When queer Indigenous comedian and media personality Candy Palmater died last year at age 53, it felt like a life left very much unfinished. Her award-winning The Candy Show on APTN won awards, and her appearances on other shows, like CTV’s The Social, always increased the laughter quotient. Though she started out her career as a lawyer, she was never persnickety, and had an amazing knack for making audiences, guests and co-hosts feel comfortable and included.
Palmater had written a memoir, Running Down a Dream, before she died, which is being published posthumously this month by HarperCollins. In this excerpt, she writes about dating men, her queerness and finding love, a business partner and creative collaborator in the woman who was to be her wife, Denise Tompkins.
The first real adult relationship I had was with George. As I mentioned earlier, my sexual relationship with George was fantastic. In fact, I think I stayed with him many years longer than I should have because I didn’t want to let go of that great sex. So it wasn’t as though I had been living a lie until I started dating women. I had great and fulfilling sexual relationships with men. However, I always felt like I was in a power struggle with them. And I always wanted more, emotionally, than I seemed to be getting from men. I think the fundamental problem is that the kind of men I am attracted to sexually have dominant personalities, but I need to be the dominant person in my relationships. I think that was always a bit of a recipe for disaster.
With Denise, I knew I wouldn’t have to worry about those things. I could be dominant and I would get what I needed emotionally. But I wasn’t sure what “label” to choose because I still had a physical attraction to men. I didn’t want to refer to myself as a lesbian because I felt that it disrespected Denise’s life experience. When someone finds out they have Indigenous ancestry six generations back, they sometimes will say “I am Indigenous,” which is very painful to people with lived experiences. Well, I had dated happily, no social pressures, no awkwardness around being asked if I had a boyfriend. Denise’s life was the opposite of all that. She did struggle with knowing she was gay ever since she could remember and thinking she was the only person in the world who felt that way. So, I have always felt more comfortable referring to myself as queer.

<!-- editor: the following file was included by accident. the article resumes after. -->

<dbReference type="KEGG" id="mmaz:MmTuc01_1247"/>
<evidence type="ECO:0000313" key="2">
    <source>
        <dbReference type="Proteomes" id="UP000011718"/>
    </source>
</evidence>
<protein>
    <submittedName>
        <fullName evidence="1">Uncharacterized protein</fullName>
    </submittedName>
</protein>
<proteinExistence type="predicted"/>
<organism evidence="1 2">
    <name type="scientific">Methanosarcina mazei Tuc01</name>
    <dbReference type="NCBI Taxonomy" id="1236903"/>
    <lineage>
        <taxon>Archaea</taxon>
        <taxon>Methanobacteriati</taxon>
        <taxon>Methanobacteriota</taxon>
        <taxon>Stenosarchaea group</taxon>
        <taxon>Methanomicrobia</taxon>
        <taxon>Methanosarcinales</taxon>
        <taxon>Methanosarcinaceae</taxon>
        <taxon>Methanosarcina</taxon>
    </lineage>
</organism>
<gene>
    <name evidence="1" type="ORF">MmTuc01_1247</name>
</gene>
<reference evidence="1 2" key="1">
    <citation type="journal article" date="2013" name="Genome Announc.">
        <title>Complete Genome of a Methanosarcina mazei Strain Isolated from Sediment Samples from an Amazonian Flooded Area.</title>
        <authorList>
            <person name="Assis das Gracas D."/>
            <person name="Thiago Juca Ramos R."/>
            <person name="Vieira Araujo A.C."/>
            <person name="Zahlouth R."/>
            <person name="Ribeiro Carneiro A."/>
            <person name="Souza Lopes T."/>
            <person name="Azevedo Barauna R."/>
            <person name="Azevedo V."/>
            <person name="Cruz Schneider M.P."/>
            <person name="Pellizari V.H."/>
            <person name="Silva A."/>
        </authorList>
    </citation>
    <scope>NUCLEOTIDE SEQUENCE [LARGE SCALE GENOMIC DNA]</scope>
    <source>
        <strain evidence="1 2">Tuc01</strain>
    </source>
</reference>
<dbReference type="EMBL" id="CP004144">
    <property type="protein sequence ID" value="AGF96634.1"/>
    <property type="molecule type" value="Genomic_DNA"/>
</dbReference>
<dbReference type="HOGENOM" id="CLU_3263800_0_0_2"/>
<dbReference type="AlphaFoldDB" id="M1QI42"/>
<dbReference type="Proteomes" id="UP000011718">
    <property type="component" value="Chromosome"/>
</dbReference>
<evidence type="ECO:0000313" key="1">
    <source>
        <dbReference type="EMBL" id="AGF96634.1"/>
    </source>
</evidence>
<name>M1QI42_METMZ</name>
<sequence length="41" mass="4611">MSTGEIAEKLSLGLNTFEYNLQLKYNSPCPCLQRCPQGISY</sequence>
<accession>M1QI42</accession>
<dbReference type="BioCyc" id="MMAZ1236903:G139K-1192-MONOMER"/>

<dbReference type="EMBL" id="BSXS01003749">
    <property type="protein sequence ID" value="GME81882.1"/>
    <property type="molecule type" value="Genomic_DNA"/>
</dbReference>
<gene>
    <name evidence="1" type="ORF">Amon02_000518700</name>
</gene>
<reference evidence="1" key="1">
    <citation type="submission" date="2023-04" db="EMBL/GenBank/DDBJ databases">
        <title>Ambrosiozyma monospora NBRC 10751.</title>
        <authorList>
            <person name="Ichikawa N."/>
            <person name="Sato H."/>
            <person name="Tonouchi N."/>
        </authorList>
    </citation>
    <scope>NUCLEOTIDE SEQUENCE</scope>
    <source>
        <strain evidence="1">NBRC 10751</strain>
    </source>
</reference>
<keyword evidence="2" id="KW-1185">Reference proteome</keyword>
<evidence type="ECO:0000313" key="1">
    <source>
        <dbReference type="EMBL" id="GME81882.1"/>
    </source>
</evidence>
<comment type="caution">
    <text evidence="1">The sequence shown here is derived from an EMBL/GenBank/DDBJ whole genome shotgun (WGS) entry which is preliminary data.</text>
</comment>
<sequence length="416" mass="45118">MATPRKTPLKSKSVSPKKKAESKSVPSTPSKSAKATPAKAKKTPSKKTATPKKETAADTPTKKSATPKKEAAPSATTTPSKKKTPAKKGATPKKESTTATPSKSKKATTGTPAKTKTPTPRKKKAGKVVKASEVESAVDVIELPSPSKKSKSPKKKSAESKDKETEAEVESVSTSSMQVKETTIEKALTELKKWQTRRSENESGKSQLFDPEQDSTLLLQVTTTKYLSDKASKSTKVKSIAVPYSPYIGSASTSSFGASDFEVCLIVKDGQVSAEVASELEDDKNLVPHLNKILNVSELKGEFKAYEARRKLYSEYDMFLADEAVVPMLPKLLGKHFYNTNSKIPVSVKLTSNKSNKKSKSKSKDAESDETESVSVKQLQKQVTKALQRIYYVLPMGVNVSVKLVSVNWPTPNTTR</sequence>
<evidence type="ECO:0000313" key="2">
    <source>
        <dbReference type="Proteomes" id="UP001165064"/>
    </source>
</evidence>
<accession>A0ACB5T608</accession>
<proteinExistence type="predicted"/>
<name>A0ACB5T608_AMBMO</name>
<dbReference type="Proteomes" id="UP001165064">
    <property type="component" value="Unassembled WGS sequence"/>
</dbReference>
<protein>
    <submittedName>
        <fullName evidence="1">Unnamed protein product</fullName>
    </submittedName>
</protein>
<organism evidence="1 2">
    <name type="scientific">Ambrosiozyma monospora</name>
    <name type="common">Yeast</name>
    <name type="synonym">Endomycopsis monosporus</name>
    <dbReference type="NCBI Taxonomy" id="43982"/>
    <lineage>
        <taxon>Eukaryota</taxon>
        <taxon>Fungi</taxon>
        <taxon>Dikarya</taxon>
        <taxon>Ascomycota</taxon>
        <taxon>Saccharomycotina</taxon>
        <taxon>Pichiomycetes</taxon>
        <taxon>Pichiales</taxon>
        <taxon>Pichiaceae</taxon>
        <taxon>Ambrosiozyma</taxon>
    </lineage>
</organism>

Put whatever label on it you want; but when you fall in love with someone of the same sex and decide to make a life with that person, there is a process of coming out that is required. I let some of my closest friends know, then my family, and eventually I started to talk about her publicly in interviews and comedy material. One of the advantages of being a comedian is being able to work through life’s challenges onstage.
When Denise and I met, it wasn’t the same kind of feeling I had when I fell in love with George. It wasn’t that red-hot physical attraction, but I wanted to be with her all the time. For the longest time, that confused me. I was scared of hurting her and was having trouble figuring out my own feelings, so I kept telling her that I couldn’t commit to her long-term. I have always remained physically attracted to men, but Denise and I have something special, and I thought we both recognized it early on.
She was patient with me. She held me while I cried over George for the first year of our time together. She supported me financially as I took that year to heal from both George and my time at the firm. When I finally felt strong enough to get back on my feet and I started working again, I thought I should make a break from Denise. I had met a man I was interested in. He was African Nova Scotian, and we both did a lot of anti-racist work and met in that environment. I broke up with Denise and he and I had a brief affair. The affair was lovely; I still have a lot of warmth and respect for him. We both have huge egos, so I was pretty sure it would not be able to last. But it was lovely. The whole time I was still living at Denise’s house in Rawdon. She, however, had cut me off (affectionately) when I had made the break. I was supposedly looking for an apartment of my own. She came with me to look at places, and she disapproved of all of them. At home, I cooked for her and put my cozy touches all around her house. Eventually, she told me it seemed like I didn’t really want to be apart from her. She was right. At that point, I committed to Denise fully. We reunited and we put her little house in Rawdon up for sale and bought our first house together.
Denise and I have the most open communication between us. Over twenty years, we have gone through a few rough patches, but we have defined, for ourselves, what our relationship looks like. I chose the word queer because it feels the most appropriate to me.
Denise has been so good for me. And I have been good for her. We have been one another’s therapist. We have been one another’s life coach. And when my physical problems started limiting what I could do, Denise became, in many ways, my caregiver. We built The Candy Show brand together.
We both agree, however, that one person can’t fulfill all of our needs. We have an open marriage and we have reworked the terms of our union many times over the past twenty years. The one thing we always agree on is that we want to move forward together in whatever way works for us. Just like in my career choices, I don’t spend much time worrying about what other people think a good marriage is. We define for ourselves what our partnership looks like.
Excerpt from Running Down a Dream: A Memoir by Candy Palmater © 2022. Published by HarperCollins Publishers Ltd. All rights reserved.